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Norfolk Constabulary Rank Well in Disappointing Coercive Control Prosecution Statistics

21 OctHandcuffed hands


At the beginning of 2016 we published a blog which looked at the new coercive control legislation which came into effect in December 2015. The law aims to clamp down on the psychological and emotional abuse which often goes unreported. Ten months on and new statistics show that Norfolk Constabulary is one of the leading forces when it comes to achieving prosecutions under the new law.


Despite figures from Citizens Advice showing that 3,000 victims were helped with emotional abuse and 900 with financial abuse during 2014, the use of the new powers have so far been very low. Statistics obtained under a freedom of information request by Simpson Millar Solicitors show how many individuals have been charged with ‘coercive control’ offences by each police authority. At the top of the league table are:

  • Kent Police:  13
  • Hertfordshire Constabulary: 11
  • Norfolk Constabulary: 11
  • Greater Manchester Police: 9
  • West Midlands Police: 4

At the other end of the scale, the statistics show that eleven police authorities, including the North Yorkshire, Thames Valley and City of London have charged no one under the new laws which came into effect on 29th December. Speaking about the figures, Emma Pearmaine, who is Head of Family Services at Simpson Millar, said:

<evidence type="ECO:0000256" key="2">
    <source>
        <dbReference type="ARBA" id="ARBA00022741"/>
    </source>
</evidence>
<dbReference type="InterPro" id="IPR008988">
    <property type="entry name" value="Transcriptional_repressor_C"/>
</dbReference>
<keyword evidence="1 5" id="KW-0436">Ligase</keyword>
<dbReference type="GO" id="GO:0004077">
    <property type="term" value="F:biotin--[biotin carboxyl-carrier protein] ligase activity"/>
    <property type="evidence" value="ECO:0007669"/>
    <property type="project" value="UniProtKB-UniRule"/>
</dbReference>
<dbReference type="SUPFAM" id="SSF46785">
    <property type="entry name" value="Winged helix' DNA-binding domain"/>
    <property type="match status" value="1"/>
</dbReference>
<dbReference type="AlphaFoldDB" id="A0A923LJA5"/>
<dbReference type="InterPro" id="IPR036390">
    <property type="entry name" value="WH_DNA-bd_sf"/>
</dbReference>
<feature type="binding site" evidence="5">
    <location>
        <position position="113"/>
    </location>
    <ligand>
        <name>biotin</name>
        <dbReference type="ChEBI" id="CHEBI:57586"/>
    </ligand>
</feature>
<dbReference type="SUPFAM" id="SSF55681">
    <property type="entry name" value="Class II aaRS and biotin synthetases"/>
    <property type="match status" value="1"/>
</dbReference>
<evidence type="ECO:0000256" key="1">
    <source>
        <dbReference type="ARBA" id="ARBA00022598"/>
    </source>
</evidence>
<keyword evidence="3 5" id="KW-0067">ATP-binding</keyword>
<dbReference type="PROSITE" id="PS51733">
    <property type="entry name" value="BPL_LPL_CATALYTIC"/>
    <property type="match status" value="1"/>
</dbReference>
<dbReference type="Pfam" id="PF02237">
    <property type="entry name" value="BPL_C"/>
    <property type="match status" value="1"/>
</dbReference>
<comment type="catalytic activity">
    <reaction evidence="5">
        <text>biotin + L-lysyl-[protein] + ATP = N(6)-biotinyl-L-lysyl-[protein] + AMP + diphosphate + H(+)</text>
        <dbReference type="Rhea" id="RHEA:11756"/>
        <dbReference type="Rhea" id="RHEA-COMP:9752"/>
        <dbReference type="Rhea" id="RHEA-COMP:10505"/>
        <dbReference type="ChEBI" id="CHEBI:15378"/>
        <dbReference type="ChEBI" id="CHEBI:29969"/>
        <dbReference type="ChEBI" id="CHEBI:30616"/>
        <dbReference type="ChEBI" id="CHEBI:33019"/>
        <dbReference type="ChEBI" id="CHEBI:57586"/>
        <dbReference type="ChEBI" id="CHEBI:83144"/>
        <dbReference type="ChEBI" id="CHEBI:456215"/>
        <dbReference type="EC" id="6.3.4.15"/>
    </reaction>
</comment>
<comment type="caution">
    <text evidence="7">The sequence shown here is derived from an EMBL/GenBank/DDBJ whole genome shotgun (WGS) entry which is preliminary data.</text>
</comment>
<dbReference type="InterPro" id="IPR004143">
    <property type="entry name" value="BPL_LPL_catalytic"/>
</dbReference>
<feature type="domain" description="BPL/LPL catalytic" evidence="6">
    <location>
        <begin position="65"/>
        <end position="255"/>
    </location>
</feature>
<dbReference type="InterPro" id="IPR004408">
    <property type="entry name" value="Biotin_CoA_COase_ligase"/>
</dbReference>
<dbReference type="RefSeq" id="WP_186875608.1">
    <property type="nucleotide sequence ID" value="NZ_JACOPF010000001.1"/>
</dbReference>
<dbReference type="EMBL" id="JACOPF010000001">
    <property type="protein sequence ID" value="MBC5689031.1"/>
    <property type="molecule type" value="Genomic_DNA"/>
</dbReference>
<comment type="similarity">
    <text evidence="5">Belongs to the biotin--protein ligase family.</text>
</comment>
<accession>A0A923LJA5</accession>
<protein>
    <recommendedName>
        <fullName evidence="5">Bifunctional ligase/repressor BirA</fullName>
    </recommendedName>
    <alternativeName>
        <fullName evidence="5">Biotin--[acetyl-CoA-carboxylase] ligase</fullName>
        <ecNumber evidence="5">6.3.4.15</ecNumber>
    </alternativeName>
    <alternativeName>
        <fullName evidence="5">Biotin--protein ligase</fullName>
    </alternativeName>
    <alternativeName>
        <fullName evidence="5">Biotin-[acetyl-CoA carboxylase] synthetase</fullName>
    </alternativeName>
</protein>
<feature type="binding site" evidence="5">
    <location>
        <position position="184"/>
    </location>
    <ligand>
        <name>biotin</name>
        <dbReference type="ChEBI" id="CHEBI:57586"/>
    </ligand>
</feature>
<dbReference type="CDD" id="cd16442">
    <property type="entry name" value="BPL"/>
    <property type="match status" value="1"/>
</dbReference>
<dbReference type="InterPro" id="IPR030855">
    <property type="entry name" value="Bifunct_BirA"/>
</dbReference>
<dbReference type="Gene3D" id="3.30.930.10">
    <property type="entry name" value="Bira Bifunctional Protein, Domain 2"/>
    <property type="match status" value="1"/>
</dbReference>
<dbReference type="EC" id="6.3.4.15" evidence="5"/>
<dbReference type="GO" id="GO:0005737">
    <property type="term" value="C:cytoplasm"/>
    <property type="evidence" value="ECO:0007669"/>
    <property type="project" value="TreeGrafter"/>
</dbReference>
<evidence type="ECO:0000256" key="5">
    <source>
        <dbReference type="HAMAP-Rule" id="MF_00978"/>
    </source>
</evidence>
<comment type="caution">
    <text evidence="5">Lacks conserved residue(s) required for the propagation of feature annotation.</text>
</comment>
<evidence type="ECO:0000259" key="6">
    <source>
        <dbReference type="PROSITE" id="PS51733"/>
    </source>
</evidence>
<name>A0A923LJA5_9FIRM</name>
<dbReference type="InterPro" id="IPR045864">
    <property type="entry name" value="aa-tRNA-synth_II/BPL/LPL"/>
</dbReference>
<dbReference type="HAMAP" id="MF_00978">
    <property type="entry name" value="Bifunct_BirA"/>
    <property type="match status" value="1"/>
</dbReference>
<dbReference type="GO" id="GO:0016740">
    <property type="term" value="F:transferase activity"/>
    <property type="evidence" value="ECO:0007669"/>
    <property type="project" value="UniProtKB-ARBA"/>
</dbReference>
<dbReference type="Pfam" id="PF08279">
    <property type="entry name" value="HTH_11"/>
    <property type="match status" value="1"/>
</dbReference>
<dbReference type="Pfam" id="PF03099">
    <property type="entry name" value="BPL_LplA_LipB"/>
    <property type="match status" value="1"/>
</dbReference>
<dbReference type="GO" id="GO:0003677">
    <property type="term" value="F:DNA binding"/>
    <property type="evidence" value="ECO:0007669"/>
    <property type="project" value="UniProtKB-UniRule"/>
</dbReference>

“Coercive control can be many things but, essentially, it comes down to people exerting control via a pattern of behaviours, and this can sometimes be difficult to spot from the outside if you don’t know where to look or which questions to ask. More dedicated training on the new legislation and how coercion can impact on a victim’s life might help push up the number of people who are identified as offenders, and prosecuted.


Victims shouldn’t stay silent, but keep a diary of what might be abusive events and make a formal complaint to the police as soon as they feel controlled or threatened by their partner or other family member. We know that coercion and control often leads to physical violence and it would be a shame if this new law isn’t used to its full effect.”


As a domestic abuse charity which works closely with Norfolk Constabulary, it is encouraging to see them listed as one of the leading forces when it comes to enforcing this legislation. However, the figures overall make for incredibly depressing viewing – particularly the high number of forces with no prosecutions at all.


If you believe you are being controlled, or have concerns about friend or family member, you can get confidential advice by calling our helpline – 0300 561 0077. You can also use this number to find out more about the range of training courses offered by Leeway -including awareness of and support for coercive control.

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